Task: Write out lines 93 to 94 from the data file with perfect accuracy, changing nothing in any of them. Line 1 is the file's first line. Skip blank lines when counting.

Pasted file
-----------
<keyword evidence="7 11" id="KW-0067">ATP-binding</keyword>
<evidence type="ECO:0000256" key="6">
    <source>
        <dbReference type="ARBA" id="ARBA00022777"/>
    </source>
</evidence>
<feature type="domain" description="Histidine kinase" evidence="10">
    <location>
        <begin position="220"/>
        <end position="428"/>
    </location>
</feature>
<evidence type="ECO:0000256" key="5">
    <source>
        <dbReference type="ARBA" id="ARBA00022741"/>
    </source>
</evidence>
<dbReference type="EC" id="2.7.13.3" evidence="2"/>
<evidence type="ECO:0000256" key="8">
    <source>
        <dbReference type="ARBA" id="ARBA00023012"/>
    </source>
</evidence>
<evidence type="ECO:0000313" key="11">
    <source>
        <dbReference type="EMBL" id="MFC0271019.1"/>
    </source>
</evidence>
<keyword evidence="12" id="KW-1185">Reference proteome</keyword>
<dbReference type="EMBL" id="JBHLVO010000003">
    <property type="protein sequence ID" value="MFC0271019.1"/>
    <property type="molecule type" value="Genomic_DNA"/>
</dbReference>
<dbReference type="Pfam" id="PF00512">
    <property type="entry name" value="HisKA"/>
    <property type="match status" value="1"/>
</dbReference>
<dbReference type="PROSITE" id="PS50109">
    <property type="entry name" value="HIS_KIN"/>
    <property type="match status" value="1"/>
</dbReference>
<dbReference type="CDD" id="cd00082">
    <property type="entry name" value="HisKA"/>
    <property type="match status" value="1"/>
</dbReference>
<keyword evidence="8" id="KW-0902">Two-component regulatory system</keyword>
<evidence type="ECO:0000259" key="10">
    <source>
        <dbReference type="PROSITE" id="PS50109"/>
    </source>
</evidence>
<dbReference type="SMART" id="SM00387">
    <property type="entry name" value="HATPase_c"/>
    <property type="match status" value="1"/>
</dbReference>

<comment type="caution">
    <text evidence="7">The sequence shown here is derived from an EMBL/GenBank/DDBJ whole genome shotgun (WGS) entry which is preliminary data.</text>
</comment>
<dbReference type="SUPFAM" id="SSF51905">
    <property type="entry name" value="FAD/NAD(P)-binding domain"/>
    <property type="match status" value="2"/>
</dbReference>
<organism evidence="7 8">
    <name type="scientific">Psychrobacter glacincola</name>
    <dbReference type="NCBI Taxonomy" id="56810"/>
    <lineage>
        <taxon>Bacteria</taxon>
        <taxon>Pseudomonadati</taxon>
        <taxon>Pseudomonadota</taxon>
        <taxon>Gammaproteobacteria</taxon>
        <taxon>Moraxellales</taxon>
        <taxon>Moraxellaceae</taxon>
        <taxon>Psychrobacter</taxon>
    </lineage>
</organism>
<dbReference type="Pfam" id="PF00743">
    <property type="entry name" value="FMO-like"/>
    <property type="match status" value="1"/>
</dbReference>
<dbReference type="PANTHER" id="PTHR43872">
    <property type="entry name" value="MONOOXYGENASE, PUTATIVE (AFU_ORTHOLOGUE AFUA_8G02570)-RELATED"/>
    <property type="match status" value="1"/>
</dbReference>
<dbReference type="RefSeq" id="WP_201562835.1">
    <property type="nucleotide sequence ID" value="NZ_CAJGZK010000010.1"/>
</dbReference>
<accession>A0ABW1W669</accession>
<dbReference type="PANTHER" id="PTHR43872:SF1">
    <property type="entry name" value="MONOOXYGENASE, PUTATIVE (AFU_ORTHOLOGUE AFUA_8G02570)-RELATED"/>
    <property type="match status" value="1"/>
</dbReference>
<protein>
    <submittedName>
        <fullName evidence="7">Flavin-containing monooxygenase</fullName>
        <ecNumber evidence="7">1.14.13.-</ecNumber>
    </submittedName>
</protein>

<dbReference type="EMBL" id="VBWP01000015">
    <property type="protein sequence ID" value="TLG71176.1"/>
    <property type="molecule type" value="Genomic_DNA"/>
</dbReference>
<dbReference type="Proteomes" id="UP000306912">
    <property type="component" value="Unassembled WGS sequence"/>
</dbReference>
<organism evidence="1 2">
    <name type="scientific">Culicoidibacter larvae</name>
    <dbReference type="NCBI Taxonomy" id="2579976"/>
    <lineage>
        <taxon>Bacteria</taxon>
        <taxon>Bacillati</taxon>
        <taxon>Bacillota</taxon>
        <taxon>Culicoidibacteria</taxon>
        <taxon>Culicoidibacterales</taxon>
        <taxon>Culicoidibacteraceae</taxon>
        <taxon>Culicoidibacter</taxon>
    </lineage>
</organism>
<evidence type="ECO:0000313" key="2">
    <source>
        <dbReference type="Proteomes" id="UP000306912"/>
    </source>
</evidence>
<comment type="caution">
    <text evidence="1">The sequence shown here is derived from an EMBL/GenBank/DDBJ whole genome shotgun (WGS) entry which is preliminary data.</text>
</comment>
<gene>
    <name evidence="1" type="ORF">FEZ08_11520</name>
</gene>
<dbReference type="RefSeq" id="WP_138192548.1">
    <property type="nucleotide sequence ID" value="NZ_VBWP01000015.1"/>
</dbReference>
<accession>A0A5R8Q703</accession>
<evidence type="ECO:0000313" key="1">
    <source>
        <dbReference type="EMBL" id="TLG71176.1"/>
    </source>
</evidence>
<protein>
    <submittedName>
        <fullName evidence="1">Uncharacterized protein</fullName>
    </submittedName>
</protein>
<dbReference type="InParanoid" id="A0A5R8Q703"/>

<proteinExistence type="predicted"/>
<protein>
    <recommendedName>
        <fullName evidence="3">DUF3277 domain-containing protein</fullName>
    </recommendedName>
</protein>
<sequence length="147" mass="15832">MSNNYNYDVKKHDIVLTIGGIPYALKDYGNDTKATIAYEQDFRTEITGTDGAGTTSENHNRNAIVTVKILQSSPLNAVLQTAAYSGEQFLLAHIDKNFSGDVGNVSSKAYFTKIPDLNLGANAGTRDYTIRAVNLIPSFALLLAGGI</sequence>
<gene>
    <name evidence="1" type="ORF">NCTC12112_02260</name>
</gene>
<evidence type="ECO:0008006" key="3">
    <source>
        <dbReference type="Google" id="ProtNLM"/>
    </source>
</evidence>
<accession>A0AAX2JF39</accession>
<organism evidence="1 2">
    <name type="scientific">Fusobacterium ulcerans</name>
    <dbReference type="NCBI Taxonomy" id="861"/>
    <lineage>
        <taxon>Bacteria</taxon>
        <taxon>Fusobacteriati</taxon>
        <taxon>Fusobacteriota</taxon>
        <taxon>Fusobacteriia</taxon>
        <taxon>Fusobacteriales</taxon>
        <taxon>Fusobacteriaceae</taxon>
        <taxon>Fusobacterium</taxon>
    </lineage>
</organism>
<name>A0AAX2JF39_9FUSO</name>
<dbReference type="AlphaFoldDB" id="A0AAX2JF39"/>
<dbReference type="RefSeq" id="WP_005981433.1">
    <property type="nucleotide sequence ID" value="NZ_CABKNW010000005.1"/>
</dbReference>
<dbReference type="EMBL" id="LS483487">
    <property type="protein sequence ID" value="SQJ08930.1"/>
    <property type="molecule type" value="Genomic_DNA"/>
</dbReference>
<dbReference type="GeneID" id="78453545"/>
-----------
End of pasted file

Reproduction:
    <submittedName>
        <fullName evidence="7">Flavin-containing monooxygenase</fullName>